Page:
I found stylegan to be pretty plug and play for training on 10000 panels from a webcomic, here are some sample results. This was a while ago, I’m sure stylegan2 would perform even better http://hgreer.com/homestuck-gan/fakes007470.png

Use Terragen

The article misses to highlight some of the important elements of the current state of the image synthesis.

It's quite important to emphasise the dichotomy between the 2 current approaches in the image synthesis today. 1. Implicit distribution learning - VAE or autoregressive based techniques 2. Explicit learning of the distribution - GAN based models. The way these two model the distribution is fundamentally different.

Fundamentally, GAN presents huge drawbacks when it comes to the actual inference during the synthesis. There have been dozens of models with workarounds but most of these present new challenges on their own especially instability and mode collapse being one of the primary.

VQVAE2 as the most advanced VAE based technique has eliminated major drawbacks of VAE and GAN and has produced phenomenal quality [1]

However the main challenge in the area is not synthesising just any kind of image. VQVAE2 is doing that already very well. Where none of the current techniques win today, is the multi-object image synthesis. That requires a new paradigm in the architecture and distribution learning.


You mixed up implicit and explicit models. For anyone interested in the difference - implicit models such as GANs don't allow you to evaluate the probability density over datapoints - you can only sample from some surrogate model of the distribution learned by minimizing some 'distance' between the surrogate and the true empirical distribution.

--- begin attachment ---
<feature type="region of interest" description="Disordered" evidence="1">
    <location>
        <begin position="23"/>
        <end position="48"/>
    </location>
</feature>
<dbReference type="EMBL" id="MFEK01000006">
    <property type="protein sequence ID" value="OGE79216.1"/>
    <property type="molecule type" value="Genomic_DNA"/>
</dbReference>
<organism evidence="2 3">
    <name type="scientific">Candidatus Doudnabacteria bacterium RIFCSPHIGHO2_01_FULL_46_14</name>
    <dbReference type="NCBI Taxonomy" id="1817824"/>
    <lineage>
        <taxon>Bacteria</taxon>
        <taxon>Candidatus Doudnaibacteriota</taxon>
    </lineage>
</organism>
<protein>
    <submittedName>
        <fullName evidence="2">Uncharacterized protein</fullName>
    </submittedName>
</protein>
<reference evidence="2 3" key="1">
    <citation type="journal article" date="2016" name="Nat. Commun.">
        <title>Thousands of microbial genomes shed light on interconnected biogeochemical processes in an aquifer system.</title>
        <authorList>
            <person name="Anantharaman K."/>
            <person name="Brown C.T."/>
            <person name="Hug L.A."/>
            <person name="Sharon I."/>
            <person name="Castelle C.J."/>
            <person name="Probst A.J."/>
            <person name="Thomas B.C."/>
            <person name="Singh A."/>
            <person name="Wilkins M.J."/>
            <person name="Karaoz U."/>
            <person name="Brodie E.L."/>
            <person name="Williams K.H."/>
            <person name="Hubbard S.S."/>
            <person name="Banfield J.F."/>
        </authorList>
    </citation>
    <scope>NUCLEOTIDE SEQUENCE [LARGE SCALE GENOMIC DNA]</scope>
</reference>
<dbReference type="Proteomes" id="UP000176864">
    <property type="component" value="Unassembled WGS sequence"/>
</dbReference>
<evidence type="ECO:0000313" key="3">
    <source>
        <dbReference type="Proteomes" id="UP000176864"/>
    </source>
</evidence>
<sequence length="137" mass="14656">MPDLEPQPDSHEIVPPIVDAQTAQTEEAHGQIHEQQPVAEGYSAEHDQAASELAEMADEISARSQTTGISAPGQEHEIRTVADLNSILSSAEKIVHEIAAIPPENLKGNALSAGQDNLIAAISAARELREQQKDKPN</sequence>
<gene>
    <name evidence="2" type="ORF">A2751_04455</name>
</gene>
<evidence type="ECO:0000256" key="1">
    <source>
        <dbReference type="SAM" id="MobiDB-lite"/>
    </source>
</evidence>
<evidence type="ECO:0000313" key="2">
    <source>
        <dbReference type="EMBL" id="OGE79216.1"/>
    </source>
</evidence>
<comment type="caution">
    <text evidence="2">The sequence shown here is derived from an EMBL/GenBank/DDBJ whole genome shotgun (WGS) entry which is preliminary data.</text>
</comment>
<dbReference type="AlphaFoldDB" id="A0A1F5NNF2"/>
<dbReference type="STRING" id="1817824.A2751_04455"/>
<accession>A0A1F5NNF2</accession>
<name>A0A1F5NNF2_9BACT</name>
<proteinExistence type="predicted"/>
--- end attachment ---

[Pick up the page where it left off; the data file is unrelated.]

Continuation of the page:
'Explicit' models (I think this term is nonstandard) parameterize the density directly and modify the parameters via maximum likelihood. This allows one in theory to both directly evaluate the density and sample from the learned distribution. VAEs (only give a lower bound on the density), autoregressive models, and normalizing flows all fall under this category.

Note that while it is theoretically possible for 'explicit' models to go in both directions (sample and evaluate), one direction may be much more efficient than the other for certain models. e.g. for autoregressive models you can read the first two pages of [1] for a good explanation of why.

[1]: https://arxiv.org/abs/2102.11495

that's right sorry for the mix-up :)

Thank you for your feedback :)

As shown in a figure in the section of VQGAN, VQGAN offers superior quality over VQVAE2 for a given amount of compute budget, and given that the generator of VQGAN is based on an architecture similar to VQVAE-1/2 (like DALL-E), it does not suffer from mode collapse or instability you mentioned.

~I think you have these two backwards: "1. Implicit distribution learning - VAE or autoregressive based techniques 2. Explicit learning of the distribution - GAN based models. The way these two model the distribution is fundamentally different."~

edit, someone else pointed this out hours ago and provided a much more detailed answer.

This looks off to me, because the table lists VEA as low quality, yet the single best looking model (taming transformers) is using quantized VAEs.

Thanks for your feedback! Actually when I wrote the article, I feared this may confuse the reader.

The reason why VQGAN (taming transformers) has good quality (possibly the best as you said) is precisely because it uses an idea from GAN (not because of quantized VAE). So, this model is not really VAE, but it's a combination of VAE and GAN just like DC-VAE model that was also featured in the post.

If you take a look at VQGAN's section, you can see a comparison between DALL-E and VQGAN, the former of which uses substantially more resources and no GAN technique. THe latter shows much better quality, which shows that GAN really offers much better quality.